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Tuesday Hatred: The dishes are done

I hate being ill. I’m better now, but it was still hateful then. It is almost worse that my illness in its full flower had so brief a duration (one day, following one warning day). When the “fever” “broke”, naturally I sweated buckets, through my pajamas and my sheets—so I had to wash them again, so soon after having washed them previously. I hate trying to sleep with a clogged-up nose (“dose”). I hate how long it took me to remember that I own many analgesics which, if ingested, might relieve my headache (they did!). However, I kind of like the phase of recovery in which every morning one brings into the world gigantic gelatinous blobs of phlegmatic green goo. You really feel as if you’ve accomplished something.

I hate that piss-poor scheduling meant I had to miss a silent film which I wanted to see, because I had to stay home and mind the stove—on which was cooking something I wasn’t even interested in eating! (Illness, you know—which would also have interfered with my ability to enjoy the movie, of course.)

I hate the MUNI fare increase. I hate the way the scent of vegetable broth clings to the tupperware containers which previously contained vegetable broth.

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July 14, 2009 - Posted by | Tuesday Hatred

43 Comments

  1. I hate that I am in the office—doing actual work—at 11:28 p.m. I hate that I didn’t budget my time better, so that I would have been in the position I need to be, workwise, much sooner.

    I hate that the shitty NBC miniseries that I am watching on Hulu while I complete my tasks is nothing more than a string of disaster movie cliches. I hate that they cast Jason Alexander as a “rocket scientist”; who’s going to believe that? I hate that I momentarily felt bad about mocking Jason Alexander, because doing so felt a bit like kicking a man who is already down. Really, so what if his post-Seinfeld career has gone bad enough that he’s taking roles like this one? Most of us will never even star in a Seinfeld of our own.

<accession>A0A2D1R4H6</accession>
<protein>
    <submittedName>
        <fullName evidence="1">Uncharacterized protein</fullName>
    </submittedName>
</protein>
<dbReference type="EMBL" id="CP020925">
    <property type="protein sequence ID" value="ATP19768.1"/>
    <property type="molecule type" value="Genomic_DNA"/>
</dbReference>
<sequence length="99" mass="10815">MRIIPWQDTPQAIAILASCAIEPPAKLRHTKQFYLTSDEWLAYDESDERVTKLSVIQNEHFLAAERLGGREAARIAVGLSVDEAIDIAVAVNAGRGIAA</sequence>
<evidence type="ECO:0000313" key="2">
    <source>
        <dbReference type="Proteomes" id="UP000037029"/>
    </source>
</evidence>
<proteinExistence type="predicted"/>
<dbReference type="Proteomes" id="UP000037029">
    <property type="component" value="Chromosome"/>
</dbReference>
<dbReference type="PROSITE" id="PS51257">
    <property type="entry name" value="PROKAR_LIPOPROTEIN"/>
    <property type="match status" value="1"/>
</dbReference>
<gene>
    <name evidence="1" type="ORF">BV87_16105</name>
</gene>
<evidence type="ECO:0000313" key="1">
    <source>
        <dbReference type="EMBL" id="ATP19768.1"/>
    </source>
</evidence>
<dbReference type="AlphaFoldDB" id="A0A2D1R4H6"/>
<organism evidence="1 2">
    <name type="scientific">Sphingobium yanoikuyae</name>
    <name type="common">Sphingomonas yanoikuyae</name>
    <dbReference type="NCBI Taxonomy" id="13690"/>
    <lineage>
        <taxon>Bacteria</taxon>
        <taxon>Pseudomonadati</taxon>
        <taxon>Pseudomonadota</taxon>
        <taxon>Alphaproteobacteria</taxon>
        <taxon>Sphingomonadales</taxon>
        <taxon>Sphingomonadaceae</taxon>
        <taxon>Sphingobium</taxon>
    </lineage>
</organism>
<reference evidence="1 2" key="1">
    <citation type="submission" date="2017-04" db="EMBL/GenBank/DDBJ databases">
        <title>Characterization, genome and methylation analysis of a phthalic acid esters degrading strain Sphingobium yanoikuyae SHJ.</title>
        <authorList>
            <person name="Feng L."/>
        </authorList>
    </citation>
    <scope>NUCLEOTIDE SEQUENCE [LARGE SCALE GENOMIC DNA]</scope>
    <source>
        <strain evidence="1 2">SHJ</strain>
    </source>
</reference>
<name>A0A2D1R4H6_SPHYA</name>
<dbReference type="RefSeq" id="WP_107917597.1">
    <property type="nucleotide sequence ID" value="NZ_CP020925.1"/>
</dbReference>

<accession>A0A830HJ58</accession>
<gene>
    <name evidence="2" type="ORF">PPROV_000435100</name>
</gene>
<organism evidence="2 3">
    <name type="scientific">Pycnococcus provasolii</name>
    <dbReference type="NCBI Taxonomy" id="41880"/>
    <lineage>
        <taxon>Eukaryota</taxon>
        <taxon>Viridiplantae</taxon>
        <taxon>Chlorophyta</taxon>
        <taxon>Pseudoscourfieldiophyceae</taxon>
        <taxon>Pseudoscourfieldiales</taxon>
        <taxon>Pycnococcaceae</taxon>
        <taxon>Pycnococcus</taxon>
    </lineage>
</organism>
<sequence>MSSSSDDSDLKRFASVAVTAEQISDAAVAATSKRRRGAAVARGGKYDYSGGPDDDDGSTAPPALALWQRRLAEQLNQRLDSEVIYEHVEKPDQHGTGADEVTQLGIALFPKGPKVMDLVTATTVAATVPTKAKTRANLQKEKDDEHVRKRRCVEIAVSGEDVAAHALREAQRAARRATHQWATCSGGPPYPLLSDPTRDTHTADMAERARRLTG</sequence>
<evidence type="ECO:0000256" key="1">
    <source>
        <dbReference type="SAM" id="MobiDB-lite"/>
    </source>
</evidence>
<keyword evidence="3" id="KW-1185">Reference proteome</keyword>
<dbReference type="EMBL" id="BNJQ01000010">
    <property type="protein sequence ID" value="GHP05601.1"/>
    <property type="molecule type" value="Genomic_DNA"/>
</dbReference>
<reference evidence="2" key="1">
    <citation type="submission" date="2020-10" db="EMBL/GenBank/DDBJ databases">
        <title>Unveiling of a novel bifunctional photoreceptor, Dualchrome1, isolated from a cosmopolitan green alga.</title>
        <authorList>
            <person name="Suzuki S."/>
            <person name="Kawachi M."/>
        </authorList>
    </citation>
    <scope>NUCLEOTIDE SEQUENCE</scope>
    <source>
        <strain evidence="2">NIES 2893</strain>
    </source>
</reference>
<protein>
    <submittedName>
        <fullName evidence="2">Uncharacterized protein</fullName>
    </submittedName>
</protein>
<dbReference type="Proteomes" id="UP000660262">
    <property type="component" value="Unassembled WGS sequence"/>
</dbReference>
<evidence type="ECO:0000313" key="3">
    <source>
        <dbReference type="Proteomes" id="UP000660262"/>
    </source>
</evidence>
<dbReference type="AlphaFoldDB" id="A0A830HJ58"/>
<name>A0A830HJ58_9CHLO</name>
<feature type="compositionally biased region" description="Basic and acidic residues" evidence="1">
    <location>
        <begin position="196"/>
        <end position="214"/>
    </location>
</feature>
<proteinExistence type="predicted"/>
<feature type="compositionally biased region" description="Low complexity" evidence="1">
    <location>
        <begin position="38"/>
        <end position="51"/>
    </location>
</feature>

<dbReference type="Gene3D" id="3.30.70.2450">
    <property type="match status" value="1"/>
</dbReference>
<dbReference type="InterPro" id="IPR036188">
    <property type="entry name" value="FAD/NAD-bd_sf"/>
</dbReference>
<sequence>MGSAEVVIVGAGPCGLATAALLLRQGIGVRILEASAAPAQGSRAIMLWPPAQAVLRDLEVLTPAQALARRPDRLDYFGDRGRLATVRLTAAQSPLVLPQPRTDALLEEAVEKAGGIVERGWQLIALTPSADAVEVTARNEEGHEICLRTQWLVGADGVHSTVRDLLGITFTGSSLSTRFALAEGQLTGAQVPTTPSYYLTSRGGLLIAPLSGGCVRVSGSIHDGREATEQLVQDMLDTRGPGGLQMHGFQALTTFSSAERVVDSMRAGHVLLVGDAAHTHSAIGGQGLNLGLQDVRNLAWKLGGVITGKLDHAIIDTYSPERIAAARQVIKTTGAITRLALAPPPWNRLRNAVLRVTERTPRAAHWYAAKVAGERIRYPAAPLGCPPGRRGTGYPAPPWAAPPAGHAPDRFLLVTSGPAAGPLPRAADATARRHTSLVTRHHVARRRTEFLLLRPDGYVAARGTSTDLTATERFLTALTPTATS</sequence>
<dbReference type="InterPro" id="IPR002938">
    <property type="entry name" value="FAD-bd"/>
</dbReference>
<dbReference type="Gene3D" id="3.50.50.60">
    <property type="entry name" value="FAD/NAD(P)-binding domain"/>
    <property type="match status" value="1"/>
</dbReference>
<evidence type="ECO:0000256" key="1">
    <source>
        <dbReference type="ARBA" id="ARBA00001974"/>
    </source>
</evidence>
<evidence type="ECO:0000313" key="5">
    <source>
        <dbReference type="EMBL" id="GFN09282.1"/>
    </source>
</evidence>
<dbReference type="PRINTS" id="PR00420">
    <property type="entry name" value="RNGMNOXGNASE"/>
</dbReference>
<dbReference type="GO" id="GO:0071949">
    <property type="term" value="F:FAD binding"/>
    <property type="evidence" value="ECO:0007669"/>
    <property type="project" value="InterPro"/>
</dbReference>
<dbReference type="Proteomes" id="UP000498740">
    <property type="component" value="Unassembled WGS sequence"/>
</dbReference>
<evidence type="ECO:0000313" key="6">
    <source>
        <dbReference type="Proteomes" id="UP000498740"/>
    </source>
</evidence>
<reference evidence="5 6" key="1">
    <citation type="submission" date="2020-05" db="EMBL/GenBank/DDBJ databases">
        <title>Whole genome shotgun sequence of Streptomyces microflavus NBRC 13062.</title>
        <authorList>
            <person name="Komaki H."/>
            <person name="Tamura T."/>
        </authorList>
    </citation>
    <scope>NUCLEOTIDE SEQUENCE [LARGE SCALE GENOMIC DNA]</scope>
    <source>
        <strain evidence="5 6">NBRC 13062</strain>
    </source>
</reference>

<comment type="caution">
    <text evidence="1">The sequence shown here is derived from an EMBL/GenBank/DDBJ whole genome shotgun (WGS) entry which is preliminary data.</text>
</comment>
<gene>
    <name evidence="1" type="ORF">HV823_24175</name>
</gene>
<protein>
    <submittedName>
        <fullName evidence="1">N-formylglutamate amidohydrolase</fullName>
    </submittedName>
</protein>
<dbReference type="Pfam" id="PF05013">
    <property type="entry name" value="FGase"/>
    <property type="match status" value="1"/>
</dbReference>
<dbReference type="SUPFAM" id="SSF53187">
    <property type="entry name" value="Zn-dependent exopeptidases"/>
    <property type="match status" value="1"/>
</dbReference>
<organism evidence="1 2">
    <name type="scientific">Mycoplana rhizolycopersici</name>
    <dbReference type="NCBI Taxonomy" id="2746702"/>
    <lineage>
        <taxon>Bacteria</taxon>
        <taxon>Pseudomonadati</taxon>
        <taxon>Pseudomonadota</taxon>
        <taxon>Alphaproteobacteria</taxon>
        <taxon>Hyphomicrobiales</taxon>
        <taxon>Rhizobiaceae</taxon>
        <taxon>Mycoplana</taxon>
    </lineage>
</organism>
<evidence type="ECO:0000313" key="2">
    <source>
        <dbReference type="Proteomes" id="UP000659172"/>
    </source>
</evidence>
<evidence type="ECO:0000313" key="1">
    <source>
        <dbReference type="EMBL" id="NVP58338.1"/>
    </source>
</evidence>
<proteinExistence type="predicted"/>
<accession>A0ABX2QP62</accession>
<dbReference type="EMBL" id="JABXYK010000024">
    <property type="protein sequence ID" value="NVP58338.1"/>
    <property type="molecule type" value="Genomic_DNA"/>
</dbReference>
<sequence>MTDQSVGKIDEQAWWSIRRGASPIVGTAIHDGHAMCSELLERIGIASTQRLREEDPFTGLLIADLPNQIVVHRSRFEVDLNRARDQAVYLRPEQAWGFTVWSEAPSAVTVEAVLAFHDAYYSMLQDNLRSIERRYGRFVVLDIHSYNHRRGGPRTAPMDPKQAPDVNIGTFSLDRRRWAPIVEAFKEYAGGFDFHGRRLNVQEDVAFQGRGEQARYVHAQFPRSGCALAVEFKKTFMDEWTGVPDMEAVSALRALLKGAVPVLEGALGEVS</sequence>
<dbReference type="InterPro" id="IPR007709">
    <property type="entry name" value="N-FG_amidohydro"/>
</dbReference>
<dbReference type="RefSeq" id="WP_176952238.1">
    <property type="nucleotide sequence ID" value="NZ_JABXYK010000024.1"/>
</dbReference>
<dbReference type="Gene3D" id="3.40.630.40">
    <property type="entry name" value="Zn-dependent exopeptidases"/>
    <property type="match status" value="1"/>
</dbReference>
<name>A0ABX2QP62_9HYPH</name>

I hate that my glasses are retaining the bent shape they took on when I stepped on them, belying the “memory metal” claims of their manufacturer.

    Comment by transportinburma | July 14, 2009

  2. Just to be clear, this miniseries is about a meteor that will destroy all life on Earth if it is not destroyed before it collides with the planet. REAL FUCKING ORIGINAL, GUYS!

    Comment by transportinburma | July 14, 2009

  3. I hate dry weddings. People. It’s great that your twelve step has been such a success. Seriously, and I mean this, congratulations. But you have the rest of your life to abstain, would it fucking kill you to let me have a drink or seven on my Saturday afternoon? At the very least, you could have warned me in advance that your wedding was going to be a joyless exercise in grim enforced sobriety, so that I could have chosen to either stay away or bring my own.

    Also, if you must have a dry wedding, don’t have it in like a federally designated historical landmark with guards and docents all about, so that I can have at least a cigarette, or a fucking hit off a crack pipe or something. Or at least not have your wedding be like five hours long. Think of your guests. It’s not like this is your special day.

    Comment by jms | July 14, 2009

  4. the scent of vegetable broth clings to the tupperware containers which previously contained vegetable broth
    i think if to wash them with baking soda the scent disappears

    Comment by read | July 14, 2009

  5. I wonder what it would be like to be a better hater. I had something over the weekend that I absolutely despised, loathed, and couldn’t wait to hate on today. But now, I can’t rack my brain enough to remember it. I do remember from long futility in finding a good one, that I can’t stand Ontario doughnuts. And now Tim Horton’s is being introduced with great fanfare to New York City. As if what NYC and the U.S. generally needs is yet another pre-fab doughnut chain (make and bake, freeze and ship, frost and reheat). Oh for a California strip mall! Nearly every single one of them has a family run affair where someone gets up at 3am to make good solid doughnuts.

    Comment by old | July 14, 2009